The following text is from a presentation by Tipmont Communication Director Rob Ford given at the 2021 Annual Meeting on September 18, 2021.
I’m going to spend a few minutes updating you on our broadband internet progress. It’s hard to believe that it’s been nearly three years since we connected our first customer near our office in Linden. I’m pleased to share that we connected our 3,000th customer earlier this summer, well ahead of our original schedule.
Any new venture is always scary. Especially one that has a high amount of initial capital costs, in this case, a state-of-the-art fiber internet service.
But we took this initiative on for one simple reason. You told us to. In surveys, by email, by phone and in person. The message was loud and clear. Our need for better internet is immediate and dire.
At our 2017 Annual Meeting when we announced our broadband initiative, we told you that we planned to have broadband available to every Tipmont member by 2028. Your response was, again, quite clear: “that’s not good enough, we need it now.” We heard you.
So we took two innovative actions to accelerate the timeline.
First, we acquired Wintek Corporation in early 2019. Wintek’s combination of knowledge and talent along with their existing infrastructure allowed us to skip several years of learning and testing.
Second, we applied for state and federal grant funding to help us hire more crews. Our first grant arrived in Spring 2019, about $450,000 for our Klondike build area from Indiana’s Next Level Connections program. Tipmont was the only grant recipient to complete the build and connect customers prior to the next round of funding. It seems we impressed state officials because our next grant award in Fall 2020 was $16 million, more than any other applicant.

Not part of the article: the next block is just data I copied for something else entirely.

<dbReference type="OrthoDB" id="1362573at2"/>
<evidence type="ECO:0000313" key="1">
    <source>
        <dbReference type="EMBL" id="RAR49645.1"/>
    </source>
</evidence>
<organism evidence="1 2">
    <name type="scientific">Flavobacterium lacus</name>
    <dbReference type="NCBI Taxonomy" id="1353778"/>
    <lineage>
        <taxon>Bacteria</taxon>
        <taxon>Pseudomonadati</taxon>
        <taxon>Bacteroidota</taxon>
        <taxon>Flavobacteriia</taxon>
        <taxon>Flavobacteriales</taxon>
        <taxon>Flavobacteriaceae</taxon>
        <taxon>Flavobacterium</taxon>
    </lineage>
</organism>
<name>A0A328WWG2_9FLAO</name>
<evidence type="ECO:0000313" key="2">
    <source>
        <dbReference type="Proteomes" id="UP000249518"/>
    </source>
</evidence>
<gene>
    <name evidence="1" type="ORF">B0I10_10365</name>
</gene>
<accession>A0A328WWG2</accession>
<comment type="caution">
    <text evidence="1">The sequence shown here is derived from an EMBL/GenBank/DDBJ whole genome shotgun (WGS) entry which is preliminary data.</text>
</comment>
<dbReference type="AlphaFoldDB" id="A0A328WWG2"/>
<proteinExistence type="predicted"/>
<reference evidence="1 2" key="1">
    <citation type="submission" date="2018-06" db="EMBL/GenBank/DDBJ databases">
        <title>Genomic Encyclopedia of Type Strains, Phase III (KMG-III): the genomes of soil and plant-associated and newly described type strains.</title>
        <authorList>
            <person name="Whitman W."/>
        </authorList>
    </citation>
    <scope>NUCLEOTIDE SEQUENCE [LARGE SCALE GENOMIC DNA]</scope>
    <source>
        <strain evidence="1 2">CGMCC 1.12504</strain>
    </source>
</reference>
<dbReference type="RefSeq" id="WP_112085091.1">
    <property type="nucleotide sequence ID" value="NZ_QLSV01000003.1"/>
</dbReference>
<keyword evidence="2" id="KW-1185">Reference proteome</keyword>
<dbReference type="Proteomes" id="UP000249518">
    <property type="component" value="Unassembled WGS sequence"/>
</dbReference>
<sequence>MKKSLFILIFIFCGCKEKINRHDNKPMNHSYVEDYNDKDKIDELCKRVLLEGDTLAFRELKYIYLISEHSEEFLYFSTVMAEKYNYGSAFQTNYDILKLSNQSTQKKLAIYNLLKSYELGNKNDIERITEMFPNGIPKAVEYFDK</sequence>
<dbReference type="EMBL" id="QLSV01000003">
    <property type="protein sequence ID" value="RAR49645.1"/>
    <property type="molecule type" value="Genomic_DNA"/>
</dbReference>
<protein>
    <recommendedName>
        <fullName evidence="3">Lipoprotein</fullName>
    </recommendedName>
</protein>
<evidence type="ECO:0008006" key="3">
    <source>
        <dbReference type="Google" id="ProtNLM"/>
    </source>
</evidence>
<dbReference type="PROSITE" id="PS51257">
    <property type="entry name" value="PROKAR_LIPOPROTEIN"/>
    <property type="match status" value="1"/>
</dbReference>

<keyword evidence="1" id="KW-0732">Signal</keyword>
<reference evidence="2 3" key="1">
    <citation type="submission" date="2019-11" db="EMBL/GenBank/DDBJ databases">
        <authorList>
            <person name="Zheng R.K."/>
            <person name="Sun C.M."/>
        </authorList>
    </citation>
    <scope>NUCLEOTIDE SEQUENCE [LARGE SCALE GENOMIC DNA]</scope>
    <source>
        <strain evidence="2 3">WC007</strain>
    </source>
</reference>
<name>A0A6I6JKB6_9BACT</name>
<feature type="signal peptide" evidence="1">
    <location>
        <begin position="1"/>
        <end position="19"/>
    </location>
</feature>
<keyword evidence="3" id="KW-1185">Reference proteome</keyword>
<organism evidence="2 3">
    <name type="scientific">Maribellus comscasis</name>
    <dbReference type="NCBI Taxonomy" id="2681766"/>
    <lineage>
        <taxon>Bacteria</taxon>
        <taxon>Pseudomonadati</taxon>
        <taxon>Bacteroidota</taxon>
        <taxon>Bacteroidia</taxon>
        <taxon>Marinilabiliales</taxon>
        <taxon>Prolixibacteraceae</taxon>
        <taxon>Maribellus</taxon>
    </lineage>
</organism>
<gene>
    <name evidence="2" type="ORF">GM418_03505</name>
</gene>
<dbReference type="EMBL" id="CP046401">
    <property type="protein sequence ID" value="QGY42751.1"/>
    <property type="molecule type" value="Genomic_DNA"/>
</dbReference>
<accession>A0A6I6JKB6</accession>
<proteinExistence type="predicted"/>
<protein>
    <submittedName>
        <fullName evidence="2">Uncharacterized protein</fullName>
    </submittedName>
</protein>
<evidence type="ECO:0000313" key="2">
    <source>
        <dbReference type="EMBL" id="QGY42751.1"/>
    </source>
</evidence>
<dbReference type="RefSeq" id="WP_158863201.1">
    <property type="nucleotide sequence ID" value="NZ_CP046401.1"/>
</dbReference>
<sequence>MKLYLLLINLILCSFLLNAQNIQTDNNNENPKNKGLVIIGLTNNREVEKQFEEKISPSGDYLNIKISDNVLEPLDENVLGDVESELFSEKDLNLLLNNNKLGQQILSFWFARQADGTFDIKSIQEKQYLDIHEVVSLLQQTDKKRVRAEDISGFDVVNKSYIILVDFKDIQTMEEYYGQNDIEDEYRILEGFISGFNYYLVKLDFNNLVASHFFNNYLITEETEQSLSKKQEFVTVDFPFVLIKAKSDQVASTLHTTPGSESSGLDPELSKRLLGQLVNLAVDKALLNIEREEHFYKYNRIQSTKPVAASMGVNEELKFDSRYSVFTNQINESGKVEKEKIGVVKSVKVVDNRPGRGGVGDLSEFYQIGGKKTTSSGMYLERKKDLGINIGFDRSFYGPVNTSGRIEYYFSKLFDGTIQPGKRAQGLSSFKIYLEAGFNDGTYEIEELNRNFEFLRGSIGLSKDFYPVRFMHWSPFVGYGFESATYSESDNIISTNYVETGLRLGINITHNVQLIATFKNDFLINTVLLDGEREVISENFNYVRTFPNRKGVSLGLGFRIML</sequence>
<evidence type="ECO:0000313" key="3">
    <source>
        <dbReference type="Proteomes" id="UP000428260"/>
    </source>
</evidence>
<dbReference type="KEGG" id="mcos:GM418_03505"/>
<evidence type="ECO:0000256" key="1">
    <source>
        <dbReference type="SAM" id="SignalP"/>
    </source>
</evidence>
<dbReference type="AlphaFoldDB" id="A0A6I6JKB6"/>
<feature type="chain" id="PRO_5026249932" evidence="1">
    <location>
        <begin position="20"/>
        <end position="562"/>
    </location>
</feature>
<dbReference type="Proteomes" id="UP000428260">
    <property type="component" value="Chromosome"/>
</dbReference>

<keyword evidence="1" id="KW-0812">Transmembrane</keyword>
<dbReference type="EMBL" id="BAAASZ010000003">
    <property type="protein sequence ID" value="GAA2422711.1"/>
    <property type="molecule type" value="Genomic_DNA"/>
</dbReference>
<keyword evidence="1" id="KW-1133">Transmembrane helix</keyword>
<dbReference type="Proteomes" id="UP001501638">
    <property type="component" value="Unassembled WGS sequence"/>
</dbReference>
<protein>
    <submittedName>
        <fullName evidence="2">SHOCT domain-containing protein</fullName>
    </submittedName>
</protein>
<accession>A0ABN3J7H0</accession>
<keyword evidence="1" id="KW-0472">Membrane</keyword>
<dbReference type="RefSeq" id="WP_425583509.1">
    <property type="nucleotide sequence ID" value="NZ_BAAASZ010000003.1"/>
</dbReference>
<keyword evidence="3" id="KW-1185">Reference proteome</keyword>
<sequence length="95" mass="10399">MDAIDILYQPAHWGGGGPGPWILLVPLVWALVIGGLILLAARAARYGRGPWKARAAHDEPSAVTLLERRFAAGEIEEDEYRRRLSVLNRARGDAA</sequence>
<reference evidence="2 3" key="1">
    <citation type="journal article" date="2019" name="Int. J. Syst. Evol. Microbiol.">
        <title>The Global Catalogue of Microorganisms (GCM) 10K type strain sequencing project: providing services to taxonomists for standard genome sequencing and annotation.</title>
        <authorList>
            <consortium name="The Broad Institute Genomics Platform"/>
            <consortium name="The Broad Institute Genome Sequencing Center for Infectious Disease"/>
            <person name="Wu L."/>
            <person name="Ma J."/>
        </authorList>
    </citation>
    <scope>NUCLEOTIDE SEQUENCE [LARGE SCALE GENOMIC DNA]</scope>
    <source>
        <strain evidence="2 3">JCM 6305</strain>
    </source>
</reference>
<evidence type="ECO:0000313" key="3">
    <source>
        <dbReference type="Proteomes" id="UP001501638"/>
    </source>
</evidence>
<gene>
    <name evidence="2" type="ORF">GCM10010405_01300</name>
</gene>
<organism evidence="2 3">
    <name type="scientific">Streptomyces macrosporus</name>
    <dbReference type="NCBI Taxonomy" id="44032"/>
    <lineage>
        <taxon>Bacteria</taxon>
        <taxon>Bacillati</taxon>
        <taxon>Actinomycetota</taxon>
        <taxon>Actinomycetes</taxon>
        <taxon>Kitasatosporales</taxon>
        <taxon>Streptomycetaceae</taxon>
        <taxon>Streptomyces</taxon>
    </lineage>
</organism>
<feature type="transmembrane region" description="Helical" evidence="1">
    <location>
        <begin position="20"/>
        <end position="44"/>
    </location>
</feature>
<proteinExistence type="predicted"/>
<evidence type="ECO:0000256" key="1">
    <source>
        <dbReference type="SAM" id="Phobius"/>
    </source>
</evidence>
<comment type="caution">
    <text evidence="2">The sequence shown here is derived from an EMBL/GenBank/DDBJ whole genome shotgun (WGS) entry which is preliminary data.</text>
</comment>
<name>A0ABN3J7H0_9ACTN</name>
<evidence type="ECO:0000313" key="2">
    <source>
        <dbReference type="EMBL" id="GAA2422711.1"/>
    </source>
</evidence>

The real benefit of these grant dollars was to help us get service faster to the rural areas with the most need. It accelerated our timeline and helped stabilize our new fiber venture.
In fact, if you read our 2020 Annual Report we handed out today, you’ll note that year two of our original business plan called for about $900,000 in broadband revenue. The actual 2020 revenue amount was $8 million.
Part of this number was another benefit of the Wintek acquisition. Prior to being acquired by Tipmont, Wintek had established a very reliable brand in Lafayette, serving a number of the area’s largest businesses. That revenue stream is part of what makes the impossible possible – providing state-of-the-art broadband to our rural members.
Those two innovative actions – the Wintek acquisition and the grant funding – has almost cut our build timeline in half. We now expect every Tipmont member to have access to broadband by the end of 2024.
This is wonderful news, but it’s not our most important success metric. What is most important to us is your satisfaction with the service. We measure it relentlessly because as a not-for-profit co-op, that’s our key indicator of success. We don’t measure success in profit, only in your satisfaction.
If you’ve heard me speak on this topic previously, you probably remember me talking about the ACSI or American Customer Satisfaction Index. It’s a benchmark for customer satisfaction across all sectors of the American economy. This last quarter, we achieved the highest score in Tipmont’s history.
Co-ops tend to have high customer satisfaction scores in general, but Tipmont is a full 10 points ahead of the co-op average. But we like to think bigger. And there’s always been one company that we couldn’t quite catch. So you can imagine our jubilation when for the very first time last quarter, we finally scored higher than Chick-Fil-A.